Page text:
Page:Popular Science Monthly Volume 21.djvu/827

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INDUSTRIAL EDUCATION IN PUBLIC SCHOOLS.

from observations made on minerals, and it is in the study of the mineral kingdom that the laws of isomorphism and dimorphism find abundant demonstration. From the further investigation of the chemical nature of minerals we may hope for new light on the molecular constitution of substances which as yet the chemist has been unable to reproduce. We have already indicated the interdependence of geology and mineralogy. May we not claim the same interdependence of mineralogy, physics, and chemistry, letting each go on in its own sphere, contributing to the general progress, sure that every new fact observed and every new law discovered will be for the common advancement of all?

 

INDUSTRIAL EDUCATION IN PUBLIC SCHOOLS.[1]
By Professor H. H. STRAIGHT.

THERE is a growing feeling among the students of industrial problems that our whole conception of education in general, and of industrial training in particular, needs revision and enlargement. This feeling is based upon such easily observed facts as the following:

1. Paupers are on the increase.

2. Our schools too often educate their pupils out of harmony with their environment, thus justifying the charge that education (falsely so called) unfits its possessors for useful industry.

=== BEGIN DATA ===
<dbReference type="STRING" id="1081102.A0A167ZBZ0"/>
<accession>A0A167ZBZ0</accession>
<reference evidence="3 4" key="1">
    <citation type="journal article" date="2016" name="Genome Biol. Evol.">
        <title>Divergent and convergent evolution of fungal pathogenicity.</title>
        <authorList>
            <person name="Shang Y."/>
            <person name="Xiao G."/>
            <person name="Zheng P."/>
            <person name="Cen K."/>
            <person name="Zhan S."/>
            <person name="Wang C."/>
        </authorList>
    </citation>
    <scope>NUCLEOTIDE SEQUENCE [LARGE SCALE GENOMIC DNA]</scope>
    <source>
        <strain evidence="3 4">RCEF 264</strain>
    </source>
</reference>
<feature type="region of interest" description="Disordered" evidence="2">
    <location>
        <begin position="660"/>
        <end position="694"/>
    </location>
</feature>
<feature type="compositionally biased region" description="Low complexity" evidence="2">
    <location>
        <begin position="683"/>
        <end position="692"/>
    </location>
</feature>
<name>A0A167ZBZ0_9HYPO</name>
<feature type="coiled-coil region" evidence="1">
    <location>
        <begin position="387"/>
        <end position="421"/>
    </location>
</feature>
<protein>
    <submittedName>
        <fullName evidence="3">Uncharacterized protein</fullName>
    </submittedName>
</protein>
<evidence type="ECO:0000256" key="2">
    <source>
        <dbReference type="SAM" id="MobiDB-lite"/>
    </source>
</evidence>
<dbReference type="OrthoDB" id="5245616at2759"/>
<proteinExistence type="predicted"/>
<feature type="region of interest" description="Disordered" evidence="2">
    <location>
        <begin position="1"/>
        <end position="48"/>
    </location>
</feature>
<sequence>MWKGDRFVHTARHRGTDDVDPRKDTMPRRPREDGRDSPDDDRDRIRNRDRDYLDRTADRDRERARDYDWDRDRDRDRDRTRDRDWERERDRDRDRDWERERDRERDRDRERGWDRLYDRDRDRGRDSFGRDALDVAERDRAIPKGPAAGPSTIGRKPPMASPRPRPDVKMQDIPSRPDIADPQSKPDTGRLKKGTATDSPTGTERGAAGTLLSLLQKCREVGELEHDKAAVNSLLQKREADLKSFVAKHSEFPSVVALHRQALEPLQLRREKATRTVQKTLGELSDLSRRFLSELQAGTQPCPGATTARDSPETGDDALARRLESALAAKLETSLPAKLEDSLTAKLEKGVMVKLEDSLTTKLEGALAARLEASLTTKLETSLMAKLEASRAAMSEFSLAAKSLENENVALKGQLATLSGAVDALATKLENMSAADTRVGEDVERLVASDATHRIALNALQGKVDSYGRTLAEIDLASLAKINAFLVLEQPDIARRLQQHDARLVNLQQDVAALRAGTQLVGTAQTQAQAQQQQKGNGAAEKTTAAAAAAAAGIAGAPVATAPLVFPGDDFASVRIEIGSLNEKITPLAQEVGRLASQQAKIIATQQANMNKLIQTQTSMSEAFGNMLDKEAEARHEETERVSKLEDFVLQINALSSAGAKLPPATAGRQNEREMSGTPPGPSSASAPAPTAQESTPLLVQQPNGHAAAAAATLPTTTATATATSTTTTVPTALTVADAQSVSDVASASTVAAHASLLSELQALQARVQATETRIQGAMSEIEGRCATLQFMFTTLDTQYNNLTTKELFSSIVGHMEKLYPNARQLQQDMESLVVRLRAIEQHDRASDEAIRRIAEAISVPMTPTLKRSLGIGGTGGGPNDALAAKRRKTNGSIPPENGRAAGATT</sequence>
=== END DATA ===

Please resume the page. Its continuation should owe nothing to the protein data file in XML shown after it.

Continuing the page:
3. The simpler and less important positions in the world's work-shop are as a rule greatly overcrowded, while in the upper stories there is a vast amount of unoccupied space.

4. The work done in the lower stories is often exceedingly shabby.

5. Many who aspire to the upper stories fail to enter—or, if they apparently enter, soon end in failure.

6. The chosen few who truly enter, and build up magnificent industrial fabrics, with the splendid fortunes which such fabrics imply, fail to educate their children to carry on their good work, or to do work of similar value in some other department of useful industry.

7. A whole community of prosperous workmen may be well-nigh reduced to beggary by the incoming of some new invention, or by change in the fortunes or tastes of consumers.

8. When old industries are swept away, and new ones established on the wrecks, there is usually little power on the part of workmen to adapt themselves to the new conditions.

9. The relentless law of the survival of the shrewdest and most unscrupulous, instead of the Christian law of mutual consideration and

  1. Read before the New York State Teachers' Association, Yonkers, New York, July 6, 1882.